27th May 2021
There is a stand-off between the home office and the Daniel Morgan independent panel over publication of the panel’s report.
From the perspective of the Morgan family this is unfortunate – and even heart-breaking.
It is a horrible situation.
The report will be important – whatever its content – for three reasons.
First: it will be nearest we get to a definitive account of the circumstances of the 1987 death of Daniel Morgan, the private investigator murdered in south London.
Second: it will also set out, as far as possible, how and why investigations and prosecutions kept failing, again and again – and the relevance (if any) of the relationships (corrupt or otherwise) between the metropolitan police, the press and the private investigation industry in explaining those failed investigations and prosecutions.
And third: it will be the nearest we get in practice to ‘Leveson 2’ – the general inquiry into the relationships between the metropolitan police, the press and the private investigation industry, an inquiry which has now been cancelled by the current government.
So far, the coverage of hacking and the other (so-called) ‘dark arts’ have given a lop-sided view of what happened, focusing on the press and newsroom culture – but the press was the customer in the wrongful trade in personal information at the relevant times – the ‘demand-side’.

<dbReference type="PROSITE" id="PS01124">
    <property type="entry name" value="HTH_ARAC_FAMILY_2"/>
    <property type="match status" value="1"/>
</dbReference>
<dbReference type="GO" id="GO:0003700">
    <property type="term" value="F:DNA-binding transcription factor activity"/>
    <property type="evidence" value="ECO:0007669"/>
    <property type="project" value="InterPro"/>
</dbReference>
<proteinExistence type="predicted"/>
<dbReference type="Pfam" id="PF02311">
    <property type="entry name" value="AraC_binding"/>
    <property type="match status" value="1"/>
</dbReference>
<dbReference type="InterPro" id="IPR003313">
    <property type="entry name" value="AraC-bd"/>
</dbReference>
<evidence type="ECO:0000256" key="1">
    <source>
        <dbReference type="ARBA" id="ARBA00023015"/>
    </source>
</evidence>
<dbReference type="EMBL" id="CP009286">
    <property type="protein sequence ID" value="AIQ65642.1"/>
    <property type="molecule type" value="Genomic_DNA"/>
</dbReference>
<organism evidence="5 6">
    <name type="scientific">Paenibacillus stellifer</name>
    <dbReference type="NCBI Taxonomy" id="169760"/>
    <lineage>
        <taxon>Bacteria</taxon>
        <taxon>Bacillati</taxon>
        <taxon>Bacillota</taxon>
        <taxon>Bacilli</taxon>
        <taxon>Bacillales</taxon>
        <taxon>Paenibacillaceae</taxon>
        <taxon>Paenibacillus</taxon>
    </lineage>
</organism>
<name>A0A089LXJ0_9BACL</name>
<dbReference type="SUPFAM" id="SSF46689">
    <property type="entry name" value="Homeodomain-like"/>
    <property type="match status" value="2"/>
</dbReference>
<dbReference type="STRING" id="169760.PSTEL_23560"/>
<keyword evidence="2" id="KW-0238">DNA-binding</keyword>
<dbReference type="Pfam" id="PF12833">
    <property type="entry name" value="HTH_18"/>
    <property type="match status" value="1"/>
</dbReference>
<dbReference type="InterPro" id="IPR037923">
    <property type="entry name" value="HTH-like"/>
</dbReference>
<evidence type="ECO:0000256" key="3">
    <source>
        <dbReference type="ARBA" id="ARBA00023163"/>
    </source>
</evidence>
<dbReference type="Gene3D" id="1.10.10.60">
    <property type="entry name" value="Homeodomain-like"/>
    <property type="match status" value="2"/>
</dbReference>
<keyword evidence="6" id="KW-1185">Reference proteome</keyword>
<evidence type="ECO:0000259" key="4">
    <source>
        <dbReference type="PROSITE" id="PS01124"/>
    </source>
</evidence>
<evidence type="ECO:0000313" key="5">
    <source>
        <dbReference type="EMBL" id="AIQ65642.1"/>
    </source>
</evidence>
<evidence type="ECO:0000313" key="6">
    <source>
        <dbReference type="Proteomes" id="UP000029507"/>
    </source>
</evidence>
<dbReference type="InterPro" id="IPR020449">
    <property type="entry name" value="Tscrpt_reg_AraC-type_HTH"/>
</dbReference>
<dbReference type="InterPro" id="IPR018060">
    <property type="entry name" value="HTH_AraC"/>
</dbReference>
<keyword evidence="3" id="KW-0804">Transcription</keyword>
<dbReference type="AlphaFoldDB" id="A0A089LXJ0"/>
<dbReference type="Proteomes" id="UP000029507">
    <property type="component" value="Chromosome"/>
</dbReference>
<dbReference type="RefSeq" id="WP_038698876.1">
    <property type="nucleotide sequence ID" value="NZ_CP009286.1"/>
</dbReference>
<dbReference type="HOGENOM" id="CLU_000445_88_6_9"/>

What is still obscure is the ‘supply-side’ of what happened – especially the role of the police and the private investigators.
Even without the particular circumstances of the death of Daniel Morgan and its aftermath, it all would be an extremely complicated world to understand.
So it is no surprise that panel has spent since 2013 putting this report together.
And now the report is ready to be published.
The report has not been published.
The home office is insisting that they review the report before publication and they will not commit to a date for publication.
Under the terms of reference for the panel it is envisaged that the home secretary arrange for the report to be placed before parliament – and that would be the means by which the report would then be published and thereby enter the public domain.
The understanding is (though I am aware of different opinions) is that by placing the report before parliament that it would thereby acquire absolute privilege – which means that nobody can be sued for defamation in respect of the content of the report.